Acne is an inflammatory condition that affects the sebaceous (oil) glands and hair follicles located in the skin. It is a common skin problem in which hair, sebum (an oily fluid), germs, and dead skin cells block the pores of your skin. These blockages cause blackheads, whiteheads, nodules, and various pimples. The eruptions typically affect the face but can also affect the back, chest, and shoulders.
There are various types of acne. Some have been described below:
- Blackheads are open skin lumps that collect extra oil and dead skin. The black patches, which mimic dirt deposits, are generated by an uneven light reflection off the obstructed follicle.
- Whiteheads: Bumpy areas that are kept closed by skin debris and oil.
- Papules: Tiny pimples that are red or pink and swell up.
- Pustules are pus-filled pimples: They appear as red rings encircling whiteheads. If they are picked or scratched, they may leave scars.
- Pityrosporum folliculitis: Often known as fungal acne, is brought on by an overgrowth of yeast in the hair follicles. They could become swollen and itchy.
- Nodules: Firm zits buried deep beneath the skin. They are painful and significant.
Androgen hormones, which generally become active during adolescence and young adulthood, are a major hormonal factor in acne. Acne can be caused by sensitivity to these hormones, surface skin microorganisms, and fatty acids within oil glands.
Acne can be caused by or made worse by certain factors:
- Hormone levels change around a woman's cycle.
- Picking at an acne scar.
- Wearables like hats, sports helmets, and clothing can clog the pores.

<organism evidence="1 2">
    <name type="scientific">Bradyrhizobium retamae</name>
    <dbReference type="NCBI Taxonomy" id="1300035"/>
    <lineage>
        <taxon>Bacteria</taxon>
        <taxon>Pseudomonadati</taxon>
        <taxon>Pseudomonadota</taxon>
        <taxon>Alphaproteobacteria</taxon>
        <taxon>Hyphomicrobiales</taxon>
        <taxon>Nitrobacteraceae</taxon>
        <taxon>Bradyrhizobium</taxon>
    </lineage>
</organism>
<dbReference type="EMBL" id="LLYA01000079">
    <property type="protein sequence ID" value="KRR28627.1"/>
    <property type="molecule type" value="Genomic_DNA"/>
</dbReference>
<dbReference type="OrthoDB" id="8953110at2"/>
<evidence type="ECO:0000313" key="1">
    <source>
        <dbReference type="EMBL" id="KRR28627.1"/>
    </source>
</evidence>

- Pollution in the air and specific meteorological conditions, particularly excessive humidity.
- Using fatty or oily personal care products, such as thick creams, lotions, or waxes, or working in an environment where you frequently come into touch with grease (such as working at a restaurant where there are greasy food surfaces and frying oil).
- Stress, which raises cortisol levels, can also make acne worse.
- Some medicines.
Discuss treatment choices and management strategies with your dermatologist. Some commonly available treatments for acne are:
- Locally applied Medications: Examples of some of the over-the-counter products are:
- Benzoyl peroxide: It targets the surface area that makes acne worse
- Salicylic acid: It aids in removing the outermost layer of damaged skin to keep your hair follicles clear
- Azelaic acid: It reduces swelling while also removing skin-surface bacteria.
- Retinoids (vitamin A derivatives) unclog pores and dissolve black and whiteheads.
- Antibiotics regulate the surface microorganisms that exacerbate acne and frequently promote its swelling.
- Oral Medications: Moderate to severe acne is typically treated with antibiotics like tetracycline, minocycline and doxycycline. Breakouts caused by menstrual cycles can be treated with oral contraceptives. For the most severe forms of acne, an oral retinoid is recommended. It decreases Oil gland size which contributes to acne development.
- Cosmetic Procedures: There are many cosmetic procedures to choose from. You and your dermatologist will discuss the best options for your acne. Some commonly available cosmetic treatments include Chemical peeling, Dermabrasion, Laser resurfacing, Steroid injections, dermal fillers, micro-needling, cryosurgery, etc.